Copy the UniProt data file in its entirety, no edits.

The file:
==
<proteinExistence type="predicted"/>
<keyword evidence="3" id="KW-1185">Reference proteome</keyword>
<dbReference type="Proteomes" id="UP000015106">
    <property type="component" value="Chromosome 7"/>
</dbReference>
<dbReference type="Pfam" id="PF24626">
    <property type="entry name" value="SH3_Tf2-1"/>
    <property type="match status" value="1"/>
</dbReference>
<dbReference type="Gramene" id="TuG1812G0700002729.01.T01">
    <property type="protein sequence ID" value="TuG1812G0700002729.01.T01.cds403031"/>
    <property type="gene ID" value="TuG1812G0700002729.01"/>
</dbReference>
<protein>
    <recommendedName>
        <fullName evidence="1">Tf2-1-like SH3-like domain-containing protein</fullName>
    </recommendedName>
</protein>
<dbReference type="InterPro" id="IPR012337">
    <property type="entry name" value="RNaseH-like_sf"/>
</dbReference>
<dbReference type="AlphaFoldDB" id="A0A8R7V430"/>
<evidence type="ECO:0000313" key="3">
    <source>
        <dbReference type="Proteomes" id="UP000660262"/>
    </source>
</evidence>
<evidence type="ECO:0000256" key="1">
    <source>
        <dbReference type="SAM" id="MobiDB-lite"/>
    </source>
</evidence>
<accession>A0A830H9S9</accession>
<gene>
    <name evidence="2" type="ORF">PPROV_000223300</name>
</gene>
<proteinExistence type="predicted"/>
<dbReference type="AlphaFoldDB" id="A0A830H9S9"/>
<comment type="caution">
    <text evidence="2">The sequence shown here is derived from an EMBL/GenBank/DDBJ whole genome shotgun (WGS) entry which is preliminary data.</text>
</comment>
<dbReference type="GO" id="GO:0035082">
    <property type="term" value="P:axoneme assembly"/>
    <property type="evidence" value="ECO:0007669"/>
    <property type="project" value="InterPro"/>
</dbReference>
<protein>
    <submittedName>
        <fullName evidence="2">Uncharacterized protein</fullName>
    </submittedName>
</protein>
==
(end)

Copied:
<proteinExistence type="predicted"/>
<keyword evidence="3" id="KW-1185">Reference proteome</keyword>
<dbReference type="Proteomes" id="UP000015106">
    <property type="component" value="Chromosome 7"/>
</dbReference>
<dbReference type="Pfam" id="PF24626">
    <property type="entry name" value="SH3_Tf2-1"/>
    <property type="match status" value="1"/>
</dbReference>
<dbReference type="Gramene" id="TuG1812G0700002729.01.T01">
    <property type="protein sequence ID" value="TuG1812G0700002729.01.T01.cds403031"/>
    <property type="gene ID" value="TuG1812G0700002729.01"/>
</dbReference>
<protein>
    <recommendedName>
        <fullName evidence="1">Tf2-1-like SH3-like domain-containing protein</fullName>
    </recommendedName>
</protein>
<dbReference type="InterPro" id="IPR012337">
    <property type="entry name" value="RNaseH-like_sf"/>
</dbReference>
<dbReference type="AlphaFoldDB" id="A0A8R7V430"/>
<evidence type="ECO:0000313" key="3">
    <source>
        <dbReference type="Proteomes" id="UP000660262"/>
    </source>
</evidence>
<evidence type="ECO:0000256" key="1">
    <source>
        <dbReference type="SAM" id="MobiDB-lite"/>
    </source>
</evidence>
<accession>A0A830H9S9</accession>
<gene>
    <name evidence="2" type="ORF">PPROV_000223300</name>
</gene>
<proteinExistence type="predicted"/>
<dbReference type="AlphaFoldDB" id="A0A830H9S9"/>
<comment type="caution">
    <text evidence="2">The sequence shown here is derived from an EMBL/GenBank/DDBJ whole genome shotgun (WGS) entry which is preliminary data.</text>
</comment>
<dbReference type="GO" id="GO:0035082">
    <property type="term" value="P:axoneme assembly"/>
    <property type="evidence" value="ECO:0007669"/>
    <property type="project" value="InterPro"/>
</dbReference>
<protein>
    <submittedName>
        <fullName evidence="2">Uncharacterized protein</fullName>
    </submittedName>
</protein>